WHEN you consider Rodriguez's testimony, the fundamental question is not whether you believe the official story or not, but whether his version of events is convincing enough. It is beyond doubt that he and his supporters believe his recollection with fervent conviction. However, like so many conspiracy theories, the theory itself is let down by its proponents. During a recent lecture in Glasgow, Rodriguez appealed to the crowd to "examine the evidence". Yet the only evidence put forward in two hours of discussion was his own testimony - and it was clear he was out to convince our hearts as well as our minds. As he described the importance of being a master key holder, he pulled a key from his inside pocket like a magician revealing a vanished coin (incidentally, he used to be a magician before becoming a janitor). He wielded the key triumphantly as if showing us a vital piece of evidence. Of course, for all we knew it could have been the key to his drinks cabinet or front door. Nevertheless, the prop received its intended reaction - gasps of disbelief and wonder. But he had clouded the issue with unnecessary razzmatazz.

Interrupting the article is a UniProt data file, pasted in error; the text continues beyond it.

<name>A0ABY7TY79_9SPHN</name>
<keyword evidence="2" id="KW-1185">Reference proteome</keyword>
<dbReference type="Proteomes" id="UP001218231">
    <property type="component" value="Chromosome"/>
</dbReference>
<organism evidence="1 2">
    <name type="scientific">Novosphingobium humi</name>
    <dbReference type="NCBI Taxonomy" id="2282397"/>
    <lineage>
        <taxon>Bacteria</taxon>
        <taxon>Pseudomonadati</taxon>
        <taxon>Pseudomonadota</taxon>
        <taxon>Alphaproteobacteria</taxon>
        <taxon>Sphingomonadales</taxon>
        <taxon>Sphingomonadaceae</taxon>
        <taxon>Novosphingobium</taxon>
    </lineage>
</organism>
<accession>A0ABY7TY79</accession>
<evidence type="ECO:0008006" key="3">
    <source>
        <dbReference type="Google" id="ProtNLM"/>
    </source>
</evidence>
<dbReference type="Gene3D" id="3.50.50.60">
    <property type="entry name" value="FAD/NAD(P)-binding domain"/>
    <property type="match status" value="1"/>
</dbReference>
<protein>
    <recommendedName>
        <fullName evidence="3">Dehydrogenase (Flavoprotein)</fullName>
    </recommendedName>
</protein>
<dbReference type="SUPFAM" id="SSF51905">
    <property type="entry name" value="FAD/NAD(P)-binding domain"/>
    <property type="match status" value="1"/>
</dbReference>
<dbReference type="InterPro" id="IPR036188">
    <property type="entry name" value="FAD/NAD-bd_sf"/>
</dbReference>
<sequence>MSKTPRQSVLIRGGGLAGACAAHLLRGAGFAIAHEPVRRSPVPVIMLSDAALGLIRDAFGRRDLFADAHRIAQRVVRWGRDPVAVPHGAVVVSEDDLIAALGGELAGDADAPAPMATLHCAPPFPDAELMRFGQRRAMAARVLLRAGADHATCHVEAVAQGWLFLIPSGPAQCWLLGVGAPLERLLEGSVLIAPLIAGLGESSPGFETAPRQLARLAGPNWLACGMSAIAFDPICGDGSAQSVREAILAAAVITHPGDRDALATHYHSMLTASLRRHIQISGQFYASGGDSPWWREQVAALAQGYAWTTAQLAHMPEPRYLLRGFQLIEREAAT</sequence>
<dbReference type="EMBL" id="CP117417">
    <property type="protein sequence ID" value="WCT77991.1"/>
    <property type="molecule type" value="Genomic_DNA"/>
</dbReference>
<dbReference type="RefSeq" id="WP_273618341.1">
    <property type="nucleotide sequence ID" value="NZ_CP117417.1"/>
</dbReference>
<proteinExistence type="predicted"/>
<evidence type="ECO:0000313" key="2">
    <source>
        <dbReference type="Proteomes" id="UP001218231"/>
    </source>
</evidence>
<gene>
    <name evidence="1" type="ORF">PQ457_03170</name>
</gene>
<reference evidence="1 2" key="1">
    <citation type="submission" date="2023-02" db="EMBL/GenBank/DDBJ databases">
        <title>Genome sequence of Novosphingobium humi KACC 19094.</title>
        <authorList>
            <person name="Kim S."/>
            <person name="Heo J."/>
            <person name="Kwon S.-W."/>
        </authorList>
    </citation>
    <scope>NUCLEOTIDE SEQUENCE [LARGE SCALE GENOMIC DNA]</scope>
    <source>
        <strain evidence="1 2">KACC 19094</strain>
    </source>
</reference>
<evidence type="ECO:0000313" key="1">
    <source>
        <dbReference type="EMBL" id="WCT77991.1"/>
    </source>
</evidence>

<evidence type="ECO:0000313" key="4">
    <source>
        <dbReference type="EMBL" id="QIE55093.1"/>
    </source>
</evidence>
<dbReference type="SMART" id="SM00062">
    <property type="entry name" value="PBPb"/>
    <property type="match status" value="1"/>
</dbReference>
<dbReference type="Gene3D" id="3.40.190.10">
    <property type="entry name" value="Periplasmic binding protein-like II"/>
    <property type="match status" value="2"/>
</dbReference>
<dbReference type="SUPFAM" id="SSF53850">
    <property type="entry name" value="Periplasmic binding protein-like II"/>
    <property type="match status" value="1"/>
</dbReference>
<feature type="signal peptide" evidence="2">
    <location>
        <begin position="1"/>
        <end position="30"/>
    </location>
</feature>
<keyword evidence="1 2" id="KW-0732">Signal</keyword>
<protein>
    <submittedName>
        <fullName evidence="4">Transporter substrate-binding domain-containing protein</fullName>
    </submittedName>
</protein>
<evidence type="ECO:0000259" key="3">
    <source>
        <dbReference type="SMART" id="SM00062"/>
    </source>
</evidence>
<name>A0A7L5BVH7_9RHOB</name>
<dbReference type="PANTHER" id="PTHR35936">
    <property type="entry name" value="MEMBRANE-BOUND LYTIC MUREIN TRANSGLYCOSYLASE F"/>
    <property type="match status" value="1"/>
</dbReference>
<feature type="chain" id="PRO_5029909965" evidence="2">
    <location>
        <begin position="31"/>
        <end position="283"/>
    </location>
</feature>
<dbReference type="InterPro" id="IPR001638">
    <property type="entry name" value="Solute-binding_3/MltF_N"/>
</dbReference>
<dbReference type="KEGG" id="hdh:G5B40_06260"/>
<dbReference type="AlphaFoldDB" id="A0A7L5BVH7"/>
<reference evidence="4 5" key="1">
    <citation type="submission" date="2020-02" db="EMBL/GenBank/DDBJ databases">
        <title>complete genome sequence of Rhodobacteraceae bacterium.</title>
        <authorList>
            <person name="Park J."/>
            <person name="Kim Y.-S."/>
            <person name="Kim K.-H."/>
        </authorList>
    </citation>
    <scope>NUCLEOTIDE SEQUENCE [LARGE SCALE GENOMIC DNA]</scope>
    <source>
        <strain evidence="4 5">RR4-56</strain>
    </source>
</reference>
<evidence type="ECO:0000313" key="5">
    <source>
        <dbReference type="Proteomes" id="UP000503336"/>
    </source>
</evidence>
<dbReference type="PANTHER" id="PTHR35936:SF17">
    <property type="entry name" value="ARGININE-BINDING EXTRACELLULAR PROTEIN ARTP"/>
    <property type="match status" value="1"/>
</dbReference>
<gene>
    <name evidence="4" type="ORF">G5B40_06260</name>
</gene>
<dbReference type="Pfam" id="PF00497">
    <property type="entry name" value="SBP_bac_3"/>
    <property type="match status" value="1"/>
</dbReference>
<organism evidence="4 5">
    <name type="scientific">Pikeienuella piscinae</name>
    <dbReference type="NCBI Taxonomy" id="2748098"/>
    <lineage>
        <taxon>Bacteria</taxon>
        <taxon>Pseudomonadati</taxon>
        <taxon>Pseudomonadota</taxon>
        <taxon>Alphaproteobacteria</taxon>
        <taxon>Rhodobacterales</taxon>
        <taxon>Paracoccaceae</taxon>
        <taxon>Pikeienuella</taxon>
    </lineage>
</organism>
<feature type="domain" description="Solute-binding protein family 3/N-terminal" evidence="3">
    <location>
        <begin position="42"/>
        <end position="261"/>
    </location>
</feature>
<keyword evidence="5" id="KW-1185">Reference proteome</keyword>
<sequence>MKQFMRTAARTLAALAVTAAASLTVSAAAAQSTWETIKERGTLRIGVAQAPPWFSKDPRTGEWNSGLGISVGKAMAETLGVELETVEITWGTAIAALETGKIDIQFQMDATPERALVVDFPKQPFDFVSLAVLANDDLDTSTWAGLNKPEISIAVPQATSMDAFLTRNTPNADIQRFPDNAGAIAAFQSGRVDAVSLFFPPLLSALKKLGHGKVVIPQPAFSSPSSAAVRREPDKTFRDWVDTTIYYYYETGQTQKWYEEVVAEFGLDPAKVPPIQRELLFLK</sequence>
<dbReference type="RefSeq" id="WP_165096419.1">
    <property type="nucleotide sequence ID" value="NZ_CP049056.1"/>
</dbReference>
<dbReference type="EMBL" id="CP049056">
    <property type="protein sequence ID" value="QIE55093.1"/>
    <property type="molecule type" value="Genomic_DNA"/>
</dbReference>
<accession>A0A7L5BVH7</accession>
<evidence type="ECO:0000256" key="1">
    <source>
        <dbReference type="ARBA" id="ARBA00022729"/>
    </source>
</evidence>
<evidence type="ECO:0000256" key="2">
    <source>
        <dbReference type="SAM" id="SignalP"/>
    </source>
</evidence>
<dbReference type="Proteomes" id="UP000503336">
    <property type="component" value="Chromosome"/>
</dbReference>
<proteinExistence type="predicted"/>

Likewise, when explaining how he was the only master key holder to have stayed in the building to aid the evacuation effort, his appeals of "Don't blame them. Don't judge them" seemed crass and insincere. As if we were not going to judge them while we were staring a living, breathing "hero" in the face.

To a seasoned conspiracy buff (and, let's face it, who doesn't love a conspiracy theory?) there was, disappointingly, a vague sense of familiarity about all the unusual behaviour - being late for work for the first time in 20 years; missing testimonies; and mysterious events on the 34th floor (Rodriguez claims he heard the sound of heavy equipment being moved around when he was rescuing workers from the 33rd floor, but this is interesting only because the 34th floor was supposed to be empty).

Yet, frankly, what conspiracy theory doesn't have such elements?

Join in the debate in our Forum

Commenting & Moderation

We moderate all comments on HeraldScotland on either a pre-moderated or post-moderated basis.
If you're a relatively new user then your comments will be reviewed before publication and if we know you well and trust you then your comments will be subject to moderation only if other users or the moderators believe you've broken the rules

Moderation is undertaken full-time 9am-6pm on weekdays, and on a part-time basis outwith those hours. Please be patient if your posts are not approved instantly.

PARCH1.839523